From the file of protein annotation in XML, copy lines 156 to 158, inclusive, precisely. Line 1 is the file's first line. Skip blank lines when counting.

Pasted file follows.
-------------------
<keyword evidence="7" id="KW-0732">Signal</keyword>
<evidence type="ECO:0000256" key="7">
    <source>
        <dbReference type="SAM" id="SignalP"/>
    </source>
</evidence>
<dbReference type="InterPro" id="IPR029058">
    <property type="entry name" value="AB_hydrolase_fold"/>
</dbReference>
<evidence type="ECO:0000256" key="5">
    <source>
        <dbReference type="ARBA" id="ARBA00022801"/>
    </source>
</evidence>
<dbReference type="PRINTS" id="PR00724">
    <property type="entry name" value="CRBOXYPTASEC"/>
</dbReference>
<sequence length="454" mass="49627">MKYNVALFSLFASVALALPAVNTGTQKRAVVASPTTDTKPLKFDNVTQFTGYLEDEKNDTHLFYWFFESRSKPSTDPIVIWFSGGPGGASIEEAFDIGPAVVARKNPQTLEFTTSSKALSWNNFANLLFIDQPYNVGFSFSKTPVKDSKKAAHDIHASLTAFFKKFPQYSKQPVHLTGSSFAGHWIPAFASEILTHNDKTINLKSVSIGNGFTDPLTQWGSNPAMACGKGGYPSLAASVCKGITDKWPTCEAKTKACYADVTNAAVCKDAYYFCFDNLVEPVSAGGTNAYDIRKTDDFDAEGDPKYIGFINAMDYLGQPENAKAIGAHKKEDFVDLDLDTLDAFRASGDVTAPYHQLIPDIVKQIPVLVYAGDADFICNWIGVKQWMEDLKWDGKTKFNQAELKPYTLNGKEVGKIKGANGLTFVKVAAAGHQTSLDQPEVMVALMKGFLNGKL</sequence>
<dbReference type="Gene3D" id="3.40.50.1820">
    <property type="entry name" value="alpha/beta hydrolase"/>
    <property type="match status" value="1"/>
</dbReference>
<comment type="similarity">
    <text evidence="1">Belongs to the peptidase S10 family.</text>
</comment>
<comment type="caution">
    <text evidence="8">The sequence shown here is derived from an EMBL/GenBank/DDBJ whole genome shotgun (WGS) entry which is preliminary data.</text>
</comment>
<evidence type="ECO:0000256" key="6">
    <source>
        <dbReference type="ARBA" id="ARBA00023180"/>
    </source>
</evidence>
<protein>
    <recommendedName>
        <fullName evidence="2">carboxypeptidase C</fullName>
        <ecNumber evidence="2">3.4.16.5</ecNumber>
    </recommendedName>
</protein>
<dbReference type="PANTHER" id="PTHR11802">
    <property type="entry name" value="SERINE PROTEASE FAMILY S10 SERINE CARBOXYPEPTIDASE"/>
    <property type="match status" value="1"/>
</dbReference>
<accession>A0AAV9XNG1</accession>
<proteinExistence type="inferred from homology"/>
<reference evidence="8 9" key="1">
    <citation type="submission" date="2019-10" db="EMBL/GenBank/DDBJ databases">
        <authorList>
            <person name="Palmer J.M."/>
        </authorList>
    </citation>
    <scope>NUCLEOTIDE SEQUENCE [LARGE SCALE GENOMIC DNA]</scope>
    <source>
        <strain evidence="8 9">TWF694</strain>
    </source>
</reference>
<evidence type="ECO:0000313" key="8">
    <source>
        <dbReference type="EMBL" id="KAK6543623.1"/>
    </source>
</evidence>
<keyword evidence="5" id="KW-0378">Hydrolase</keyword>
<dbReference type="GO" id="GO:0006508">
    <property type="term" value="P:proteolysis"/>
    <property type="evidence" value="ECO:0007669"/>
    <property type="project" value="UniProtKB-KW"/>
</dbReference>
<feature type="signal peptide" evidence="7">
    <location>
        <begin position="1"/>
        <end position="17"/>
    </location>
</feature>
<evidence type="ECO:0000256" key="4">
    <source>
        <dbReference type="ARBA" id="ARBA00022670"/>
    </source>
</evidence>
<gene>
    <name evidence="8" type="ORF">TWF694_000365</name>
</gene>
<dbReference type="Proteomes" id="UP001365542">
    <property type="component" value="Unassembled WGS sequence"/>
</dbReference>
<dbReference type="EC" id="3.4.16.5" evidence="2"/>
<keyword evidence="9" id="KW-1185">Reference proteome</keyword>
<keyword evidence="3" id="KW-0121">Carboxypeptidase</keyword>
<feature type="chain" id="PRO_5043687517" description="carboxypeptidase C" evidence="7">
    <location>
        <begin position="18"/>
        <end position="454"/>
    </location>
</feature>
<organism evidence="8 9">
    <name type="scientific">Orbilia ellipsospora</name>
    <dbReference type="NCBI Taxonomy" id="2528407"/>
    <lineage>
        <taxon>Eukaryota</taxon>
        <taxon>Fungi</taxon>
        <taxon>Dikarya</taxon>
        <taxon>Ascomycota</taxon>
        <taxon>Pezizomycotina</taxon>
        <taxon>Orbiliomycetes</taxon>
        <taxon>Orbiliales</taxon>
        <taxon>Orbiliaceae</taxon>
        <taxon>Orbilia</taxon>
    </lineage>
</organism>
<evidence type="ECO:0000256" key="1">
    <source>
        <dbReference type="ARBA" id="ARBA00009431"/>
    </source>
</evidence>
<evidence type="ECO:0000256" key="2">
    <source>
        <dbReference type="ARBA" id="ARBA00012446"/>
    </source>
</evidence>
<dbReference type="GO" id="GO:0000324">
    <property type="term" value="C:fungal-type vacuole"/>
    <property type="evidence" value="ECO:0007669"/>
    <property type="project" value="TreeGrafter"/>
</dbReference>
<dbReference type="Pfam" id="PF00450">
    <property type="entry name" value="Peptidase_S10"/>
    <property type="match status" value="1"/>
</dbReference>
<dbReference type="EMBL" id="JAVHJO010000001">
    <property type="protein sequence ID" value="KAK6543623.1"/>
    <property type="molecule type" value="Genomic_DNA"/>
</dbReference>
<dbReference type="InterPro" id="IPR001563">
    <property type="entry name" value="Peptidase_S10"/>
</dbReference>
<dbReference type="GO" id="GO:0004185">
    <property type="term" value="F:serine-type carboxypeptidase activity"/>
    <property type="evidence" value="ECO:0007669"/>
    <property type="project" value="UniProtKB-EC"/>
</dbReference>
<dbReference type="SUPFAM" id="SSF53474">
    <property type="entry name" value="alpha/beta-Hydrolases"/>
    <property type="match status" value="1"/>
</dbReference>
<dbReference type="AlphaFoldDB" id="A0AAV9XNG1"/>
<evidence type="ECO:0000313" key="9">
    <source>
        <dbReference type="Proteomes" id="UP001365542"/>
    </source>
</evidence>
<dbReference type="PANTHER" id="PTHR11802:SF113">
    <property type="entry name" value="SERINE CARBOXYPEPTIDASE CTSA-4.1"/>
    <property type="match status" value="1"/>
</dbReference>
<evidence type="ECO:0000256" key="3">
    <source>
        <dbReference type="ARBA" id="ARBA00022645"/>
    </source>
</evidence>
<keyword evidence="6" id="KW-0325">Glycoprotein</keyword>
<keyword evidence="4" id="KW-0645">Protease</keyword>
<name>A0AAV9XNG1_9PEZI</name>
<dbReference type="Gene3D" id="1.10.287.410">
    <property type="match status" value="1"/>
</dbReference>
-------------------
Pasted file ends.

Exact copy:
        <dbReference type="ARBA" id="ARBA00022645"/>
    </source>
</evidence>